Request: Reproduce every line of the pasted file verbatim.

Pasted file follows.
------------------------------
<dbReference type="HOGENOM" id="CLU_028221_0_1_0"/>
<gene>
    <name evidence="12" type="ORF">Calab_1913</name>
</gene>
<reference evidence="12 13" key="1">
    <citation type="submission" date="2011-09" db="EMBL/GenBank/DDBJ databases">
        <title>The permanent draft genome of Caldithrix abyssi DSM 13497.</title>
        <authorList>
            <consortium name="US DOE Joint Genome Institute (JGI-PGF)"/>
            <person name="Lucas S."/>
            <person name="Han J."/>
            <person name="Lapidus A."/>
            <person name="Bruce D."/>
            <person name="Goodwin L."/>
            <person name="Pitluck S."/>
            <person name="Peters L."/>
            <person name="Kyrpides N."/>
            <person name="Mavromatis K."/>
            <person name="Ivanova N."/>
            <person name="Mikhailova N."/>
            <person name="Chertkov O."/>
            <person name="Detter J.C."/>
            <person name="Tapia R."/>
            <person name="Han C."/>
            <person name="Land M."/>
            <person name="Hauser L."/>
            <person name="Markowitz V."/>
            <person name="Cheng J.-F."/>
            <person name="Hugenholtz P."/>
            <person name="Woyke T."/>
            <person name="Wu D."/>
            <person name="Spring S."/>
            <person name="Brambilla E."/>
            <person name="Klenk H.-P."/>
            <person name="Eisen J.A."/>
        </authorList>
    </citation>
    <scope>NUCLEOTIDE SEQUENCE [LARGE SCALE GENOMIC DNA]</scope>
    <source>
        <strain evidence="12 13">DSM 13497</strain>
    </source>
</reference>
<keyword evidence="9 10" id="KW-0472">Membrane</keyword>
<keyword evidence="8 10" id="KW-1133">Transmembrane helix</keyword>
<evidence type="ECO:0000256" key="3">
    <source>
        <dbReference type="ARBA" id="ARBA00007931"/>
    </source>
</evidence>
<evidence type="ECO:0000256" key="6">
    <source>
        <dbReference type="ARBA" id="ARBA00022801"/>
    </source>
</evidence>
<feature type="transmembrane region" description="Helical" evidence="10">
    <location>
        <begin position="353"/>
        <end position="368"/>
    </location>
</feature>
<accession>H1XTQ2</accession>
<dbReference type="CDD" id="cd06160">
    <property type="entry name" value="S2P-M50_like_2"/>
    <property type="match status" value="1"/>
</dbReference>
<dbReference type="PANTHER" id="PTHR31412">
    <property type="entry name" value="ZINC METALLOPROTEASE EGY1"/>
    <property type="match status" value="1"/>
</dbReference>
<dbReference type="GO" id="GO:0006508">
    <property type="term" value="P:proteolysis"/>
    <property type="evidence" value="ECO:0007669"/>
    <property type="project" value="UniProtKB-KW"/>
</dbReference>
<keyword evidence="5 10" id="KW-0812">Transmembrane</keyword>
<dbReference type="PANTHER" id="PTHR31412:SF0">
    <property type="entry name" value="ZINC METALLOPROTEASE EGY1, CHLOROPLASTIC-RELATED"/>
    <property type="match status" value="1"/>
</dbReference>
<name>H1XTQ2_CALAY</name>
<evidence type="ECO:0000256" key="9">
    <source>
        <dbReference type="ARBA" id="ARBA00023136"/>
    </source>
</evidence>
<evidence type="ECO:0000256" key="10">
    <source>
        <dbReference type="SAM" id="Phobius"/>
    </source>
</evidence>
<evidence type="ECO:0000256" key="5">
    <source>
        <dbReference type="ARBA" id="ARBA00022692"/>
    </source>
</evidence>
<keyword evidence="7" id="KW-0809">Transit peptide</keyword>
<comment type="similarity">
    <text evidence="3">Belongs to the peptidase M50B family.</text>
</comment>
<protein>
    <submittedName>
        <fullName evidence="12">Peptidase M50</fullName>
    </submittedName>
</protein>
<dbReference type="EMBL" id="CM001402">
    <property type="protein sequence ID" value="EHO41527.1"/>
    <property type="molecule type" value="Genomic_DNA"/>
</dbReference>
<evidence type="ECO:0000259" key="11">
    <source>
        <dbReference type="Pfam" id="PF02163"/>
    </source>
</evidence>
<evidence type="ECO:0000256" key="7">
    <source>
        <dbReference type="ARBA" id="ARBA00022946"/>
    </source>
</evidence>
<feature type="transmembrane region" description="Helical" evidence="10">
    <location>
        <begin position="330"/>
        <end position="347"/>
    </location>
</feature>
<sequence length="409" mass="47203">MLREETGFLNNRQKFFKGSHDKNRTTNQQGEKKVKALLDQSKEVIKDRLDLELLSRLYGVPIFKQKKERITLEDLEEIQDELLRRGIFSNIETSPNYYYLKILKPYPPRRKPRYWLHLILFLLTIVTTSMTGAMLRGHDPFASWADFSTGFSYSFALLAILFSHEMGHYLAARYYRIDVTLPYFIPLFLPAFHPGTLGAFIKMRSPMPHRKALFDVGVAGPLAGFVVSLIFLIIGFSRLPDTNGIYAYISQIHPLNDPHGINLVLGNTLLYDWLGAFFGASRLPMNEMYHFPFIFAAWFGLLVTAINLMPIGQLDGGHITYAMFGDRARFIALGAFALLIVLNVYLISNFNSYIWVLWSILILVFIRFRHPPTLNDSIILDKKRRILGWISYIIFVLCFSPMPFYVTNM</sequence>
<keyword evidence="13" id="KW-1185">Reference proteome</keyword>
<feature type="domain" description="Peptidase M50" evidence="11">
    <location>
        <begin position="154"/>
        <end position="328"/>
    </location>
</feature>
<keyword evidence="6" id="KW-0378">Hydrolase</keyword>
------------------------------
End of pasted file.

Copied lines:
<dbReference type="HOGENOM" id="CLU_028221_0_1_0"/>
<gene>
    <name evidence="12" type="ORF">Calab_1913</name>
</gene>
<reference evidence="12 13" key="1">
    <citation type="submission" date="2011-09" db="EMBL/GenBank/DDBJ databases">
        <title>The permanent draft genome of Caldithrix abyssi DSM 13497.</title>
        <authorList>
            <consortium name="US DOE Joint Genome Institute (JGI-PGF)"/>
            <person name="Lucas S."/>
            <person name="Han J."/>
            <person name="Lapidus A."/>
            <person name="Bruce D."/>
            <person name="Goodwin L."/>
            <person name="Pitluck S."/>
            <person name="Peters L."/>
            <person name="Kyrpides N."/>
            <person name="Mavromatis K."/>
            <person name="Ivanova N."/>
            <person name="Mikhailova N."/>
            <person name="Chertkov O."/>
            <person name="Detter J.C."/>
            <person name="Tapia R."/>
            <person name="Han C."/>
            <person name="Land M."/>
            <person name="Hauser L."/>
            <person name="Markowitz V."/>
            <person name="Cheng J.-F."/>
            <person name="Hugenholtz P."/>
            <person name="Woyke T."/>
            <person name="Wu D."/>
            <person name="Spring S."/>
            <person name="Brambilla E."/>
            <person name="Klenk H.-P."/>
            <person name="Eisen J.A."/>
        </authorList>
    </citation>
    <scope>NUCLEOTIDE SEQUENCE [LARGE SCALE GENOMIC DNA]</scope>
    <source>
        <strain evidence="12 13">DSM 13497</strain>
    </source>
</reference>
<keyword evidence="9 10" id="KW-0472">Membrane</keyword>
<keyword evidence="8 10" id="KW-1133">Transmembrane helix</keyword>
<evidence type="ECO:0000256" key="3">
    <source>
        <dbReference type="ARBA" id="ARBA00007931"/>
    </source>
</evidence>
<evidence type="ECO:0000256" key="6">
    <source>
        <dbReference type="ARBA" id="ARBA00022801"/>
    </source>
</evidence>
<feature type="transmembrane region" description="Helical" evidence="10">
    <location>
        <begin position="353"/>
        <end position="368"/>
    </location>
</feature>
<accession>H1XTQ2</accession>
<dbReference type="CDD" id="cd06160">
    <property type="entry name" value="S2P-M50_like_2"/>
    <property type="match status" value="1"/>
</dbReference>
<dbReference type="PANTHER" id="PTHR31412">
    <property type="entry name" value="ZINC METALLOPROTEASE EGY1"/>
    <property type="match status" value="1"/>
</dbReference>
<dbReference type="GO" id="GO:0006508">
    <property type="term" value="P:proteolysis"/>
    <property type="evidence" value="ECO:0007669"/>
    <property type="project" value="UniProtKB-KW"/>
</dbReference>
<keyword evidence="5 10" id="KW-0812">Transmembrane</keyword>
<dbReference type="PANTHER" id="PTHR31412:SF0">
    <property type="entry name" value="ZINC METALLOPROTEASE EGY1, CHLOROPLASTIC-RELATED"/>
    <property type="match status" value="1"/>
</dbReference>
<name>H1XTQ2_CALAY</name>
<evidence type="ECO:0000256" key="9">
    <source>
        <dbReference type="ARBA" id="ARBA00023136"/>
    </source>
</evidence>
<evidence type="ECO:0000256" key="10">
    <source>
        <dbReference type="SAM" id="Phobius"/>
    </source>
</evidence>
<evidence type="ECO:0000256" key="5">
    <source>
        <dbReference type="ARBA" id="ARBA00022692"/>
    </source>
</evidence>
<keyword evidence="7" id="KW-0809">Transit peptide</keyword>
<comment type="similarity">
    <text evidence="3">Belongs to the peptidase M50B family.</text>
</comment>
<protein>
    <submittedName>
        <fullName evidence="12">Peptidase M50</fullName>
    </submittedName>
</protein>
<dbReference type="EMBL" id="CM001402">
    <property type="protein sequence ID" value="EHO41527.1"/>
    <property type="molecule type" value="Genomic_DNA"/>
</dbReference>
<evidence type="ECO:0000259" key="11">
    <source>
        <dbReference type="Pfam" id="PF02163"/>
    </source>
</evidence>
<evidence type="ECO:0000256" key="7">
    <source>
        <dbReference type="ARBA" id="ARBA00022946"/>
    </source>
</evidence>
<feature type="transmembrane region" description="Helical" evidence="10">
    <location>
        <begin position="330"/>
        <end position="347"/>
    </location>
</feature>
<sequence length="409" mass="47203">MLREETGFLNNRQKFFKGSHDKNRTTNQQGEKKVKALLDQSKEVIKDRLDLELLSRLYGVPIFKQKKERITLEDLEEIQDELLRRGIFSNIETSPNYYYLKILKPYPPRRKPRYWLHLILFLLTIVTTSMTGAMLRGHDPFASWADFSTGFSYSFALLAILFSHEMGHYLAARYYRIDVTLPYFIPLFLPAFHPGTLGAFIKMRSPMPHRKALFDVGVAGPLAGFVVSLIFLIIGFSRLPDTNGIYAYISQIHPLNDPHGINLVLGNTLLYDWLGAFFGASRLPMNEMYHFPFIFAAWFGLLVTAINLMPIGQLDGGHITYAMFGDRARFIALGAFALLIVLNVYLISNFNSYIWVLWSILILVFIRFRHPPTLNDSIILDKKRRILGWISYIIFVLCFSPMPFYVTNM</sequence>
<keyword evidence="13" id="KW-1185">Reference proteome</keyword>
<feature type="domain" description="Peptidase M50" evidence="11">
    <location>
        <begin position="154"/>
        <end position="328"/>
    </location>
</feature>
<keyword evidence="6" id="KW-0378">Hydrolase</keyword>